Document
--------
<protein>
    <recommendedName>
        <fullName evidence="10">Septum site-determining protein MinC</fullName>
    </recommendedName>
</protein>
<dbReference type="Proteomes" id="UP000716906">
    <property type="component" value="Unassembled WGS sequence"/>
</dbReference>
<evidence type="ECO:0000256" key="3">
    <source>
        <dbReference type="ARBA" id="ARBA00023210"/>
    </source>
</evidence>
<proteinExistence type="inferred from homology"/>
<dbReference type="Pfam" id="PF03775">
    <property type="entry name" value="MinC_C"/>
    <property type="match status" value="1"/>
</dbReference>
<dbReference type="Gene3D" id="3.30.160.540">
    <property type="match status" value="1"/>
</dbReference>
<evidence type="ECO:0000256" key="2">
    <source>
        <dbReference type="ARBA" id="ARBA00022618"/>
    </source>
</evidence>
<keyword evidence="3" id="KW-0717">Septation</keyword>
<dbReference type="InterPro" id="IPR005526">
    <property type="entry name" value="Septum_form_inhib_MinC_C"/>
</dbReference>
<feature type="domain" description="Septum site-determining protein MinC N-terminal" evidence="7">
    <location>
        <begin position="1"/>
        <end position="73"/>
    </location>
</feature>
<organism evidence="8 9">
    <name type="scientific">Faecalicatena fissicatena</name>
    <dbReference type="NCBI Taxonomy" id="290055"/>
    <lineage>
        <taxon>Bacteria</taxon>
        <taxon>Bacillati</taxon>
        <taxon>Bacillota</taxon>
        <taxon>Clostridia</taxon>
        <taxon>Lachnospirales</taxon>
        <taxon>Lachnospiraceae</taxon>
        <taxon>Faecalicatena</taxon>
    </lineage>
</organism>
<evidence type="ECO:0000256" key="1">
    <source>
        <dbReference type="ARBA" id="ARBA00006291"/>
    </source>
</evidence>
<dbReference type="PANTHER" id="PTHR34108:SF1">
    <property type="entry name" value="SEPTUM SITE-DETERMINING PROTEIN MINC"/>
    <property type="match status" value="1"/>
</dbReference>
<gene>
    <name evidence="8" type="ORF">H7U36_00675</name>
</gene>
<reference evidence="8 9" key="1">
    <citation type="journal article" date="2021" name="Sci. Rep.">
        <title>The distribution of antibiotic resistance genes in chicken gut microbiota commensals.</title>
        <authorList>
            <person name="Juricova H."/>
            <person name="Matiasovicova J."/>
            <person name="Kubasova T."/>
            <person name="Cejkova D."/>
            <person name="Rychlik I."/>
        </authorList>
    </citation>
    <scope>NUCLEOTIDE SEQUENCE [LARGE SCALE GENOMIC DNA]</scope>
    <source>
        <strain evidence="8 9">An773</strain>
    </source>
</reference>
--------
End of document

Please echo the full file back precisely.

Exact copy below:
<protein>
    <recommendedName>
        <fullName evidence="10">Septum site-determining protein MinC</fullName>
    </recommendedName>
</protein>
<dbReference type="Proteomes" id="UP000716906">
    <property type="component" value="Unassembled WGS sequence"/>
</dbReference>
<evidence type="ECO:0000256" key="3">
    <source>
        <dbReference type="ARBA" id="ARBA00023210"/>
    </source>
</evidence>
<proteinExistence type="inferred from homology"/>
<dbReference type="Pfam" id="PF03775">
    <property type="entry name" value="MinC_C"/>
    <property type="match status" value="1"/>
</dbReference>
<dbReference type="Gene3D" id="3.30.160.540">
    <property type="match status" value="1"/>
</dbReference>
<evidence type="ECO:0000256" key="2">
    <source>
        <dbReference type="ARBA" id="ARBA00022618"/>
    </source>
</evidence>
<keyword evidence="3" id="KW-0717">Septation</keyword>
<dbReference type="InterPro" id="IPR005526">
    <property type="entry name" value="Septum_form_inhib_MinC_C"/>
</dbReference>
<feature type="domain" description="Septum site-determining protein MinC N-terminal" evidence="7">
    <location>
        <begin position="1"/>
        <end position="73"/>
    </location>
</feature>
<organism evidence="8 9">
    <name type="scientific">Faecalicatena fissicatena</name>
    <dbReference type="NCBI Taxonomy" id="290055"/>
    <lineage>
        <taxon>Bacteria</taxon>
        <taxon>Bacillati</taxon>
        <taxon>Bacillota</taxon>
        <taxon>Clostridia</taxon>
        <taxon>Lachnospirales</taxon>
        <taxon>Lachnospiraceae</taxon>
        <taxon>Faecalicatena</taxon>
    </lineage>
</organism>
<evidence type="ECO:0000256" key="1">
    <source>
        <dbReference type="ARBA" id="ARBA00006291"/>
    </source>
</evidence>
<dbReference type="PANTHER" id="PTHR34108:SF1">
    <property type="entry name" value="SEPTUM SITE-DETERMINING PROTEIN MINC"/>
    <property type="match status" value="1"/>
</dbReference>
<gene>
    <name evidence="8" type="ORF">H7U36_00675</name>
</gene>
<reference evidence="8 9" key="1">
    <citation type="journal article" date="2021" name="Sci. Rep.">
        <title>The distribution of antibiotic resistance genes in chicken gut microbiota commensals.</title>
        <authorList>
            <person name="Juricova H."/>
            <person name="Matiasovicova J."/>
            <person name="Kubasova T."/>
            <person name="Cejkova D."/>
            <person name="Rychlik I."/>
        </authorList>
    </citation>
    <scope>NUCLEOTIDE SEQUENCE [LARGE SCALE GENOMIC DNA]</scope>
    <source>
        <strain evidence="8 9">An773</strain>
    </source>
</reference>